In addition to considering your ratio, you’ll also want to think about brew time in your French press. The longer you brew, the stronger the taste.

If you’re struggling with a bitter flavor, the amount of coffee you’re using might not be to blame — you may just need to shorten your brew time. Three to five minutes is plenty of time for your French press to brew. 

4. AeroPress

making a freshly brewed coffee with an Aeropress
Use two tablespoon of ground coffee to six ounces of water in an AeroPress

Just like a drip coffee machine, most AeroPress enthusiasts use the ratio of two tablespoons of coffee for every six ounces of water. When getting the perfect cup of coffee from an AeroPress, you’ll want to consider the grind size of your coffee in addition to the ratio.

If you’re using a coarse grind, extend your brew time to three minutes. Prefer finely ground coffee? Go with about 60 seconds of brew time.

What About Cold Brew?

cold brew coffee
You’ll need to experiment for making cold brew

Cold brew is a different animal — you’ll want to use different ratios than you’d use for hot brew coffee to create the perfect frosty cup. 

There are a few different options for the ground coffee to water ratio for cold brew coffee:

  • If you’re creating ready-to-drink coffee, go with a ratio of about one part coffee to eight parts water. 
  • If you’d rather make a concentrate that you’ll dilute with cold water later you can go with one part coffee to four parts water. 
  • Prefer a super-strong concentrate? Try one part coffee to two parts water.

Be sure to properly dilute iced coffee concentrate — drinking it on its own can be dangerous due to high levels of caffeine. 

The Final Word On Ground Coffee To Water Ratio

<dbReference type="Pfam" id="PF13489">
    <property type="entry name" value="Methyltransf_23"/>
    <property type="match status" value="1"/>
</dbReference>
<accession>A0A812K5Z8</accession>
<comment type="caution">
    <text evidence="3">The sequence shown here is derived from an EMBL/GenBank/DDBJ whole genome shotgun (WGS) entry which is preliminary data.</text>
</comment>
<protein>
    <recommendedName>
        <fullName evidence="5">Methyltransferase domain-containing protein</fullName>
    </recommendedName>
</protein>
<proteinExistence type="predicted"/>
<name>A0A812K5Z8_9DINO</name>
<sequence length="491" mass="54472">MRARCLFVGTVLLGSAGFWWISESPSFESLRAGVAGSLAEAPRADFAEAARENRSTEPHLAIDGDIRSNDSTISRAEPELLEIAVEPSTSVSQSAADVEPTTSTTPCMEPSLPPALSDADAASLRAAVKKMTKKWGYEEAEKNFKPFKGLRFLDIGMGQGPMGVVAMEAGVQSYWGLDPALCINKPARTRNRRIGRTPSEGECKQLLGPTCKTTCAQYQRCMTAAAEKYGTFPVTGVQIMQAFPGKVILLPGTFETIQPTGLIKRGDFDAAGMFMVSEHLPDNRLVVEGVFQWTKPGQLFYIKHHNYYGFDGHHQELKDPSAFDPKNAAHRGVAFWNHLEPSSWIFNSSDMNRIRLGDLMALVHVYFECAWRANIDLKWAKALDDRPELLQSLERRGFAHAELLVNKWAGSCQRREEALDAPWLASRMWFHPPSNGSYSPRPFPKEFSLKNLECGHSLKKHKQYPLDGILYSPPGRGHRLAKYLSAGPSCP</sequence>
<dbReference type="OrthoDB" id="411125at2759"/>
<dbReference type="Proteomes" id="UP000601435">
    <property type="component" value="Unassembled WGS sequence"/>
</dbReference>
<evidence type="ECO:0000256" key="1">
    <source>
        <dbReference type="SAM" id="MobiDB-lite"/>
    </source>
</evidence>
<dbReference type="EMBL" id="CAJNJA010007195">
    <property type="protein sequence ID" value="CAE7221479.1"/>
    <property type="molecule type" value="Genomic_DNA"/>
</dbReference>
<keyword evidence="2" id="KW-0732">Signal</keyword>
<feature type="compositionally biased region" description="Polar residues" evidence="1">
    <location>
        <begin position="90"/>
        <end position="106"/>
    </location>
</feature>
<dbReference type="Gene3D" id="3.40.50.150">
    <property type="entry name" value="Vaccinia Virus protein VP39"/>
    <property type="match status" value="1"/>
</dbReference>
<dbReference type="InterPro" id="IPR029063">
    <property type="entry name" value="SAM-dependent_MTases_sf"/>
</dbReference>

Your brewing ratio will depend heavily on the type of brewing method you prefer. Coffee drinkers who love old-school drip machines (and AeroPress) usually like a ratio of two tablespoons of ground coffee for every six ounces of water. 

Pour-over coffee drinkers like about three tablespoons of ground coffee for every six ounces of water, while the ideal French press ratio is about two tablespoons of ground coffee for every six ounces of hot water. 

FAQs On Ground Coffee To Water Ratio

What’s the right ground coffee to water ratio for a standard drip coffee machine?

You’ll want to stick with a ratio of two tablespoons of ground coffee for every six ounces of water in a standard drip coffee maker. 

What’s the right ratio of ground coffee to water for cold brew coffee?

For cold brew coffee, try a ratio of one part ground coffee to eight parts water. For concentrate, try one part ground coffee to four parts water (or two parts, if you want to make it extra strong). Be sure to dilute cold brew coffee concentrate before drinking.


  • Amanda Berkey

    Amanda has an M.S.Ed degree from the University of Pennsylvania in School and Mental Health Counseling and is a National Academy of Sports Medicine Certified Personal Trainer. She has experience writing magazine articles, newspaper articles, SEO-friendly web copy, and blog posts. Find Amanda on LinkedIn.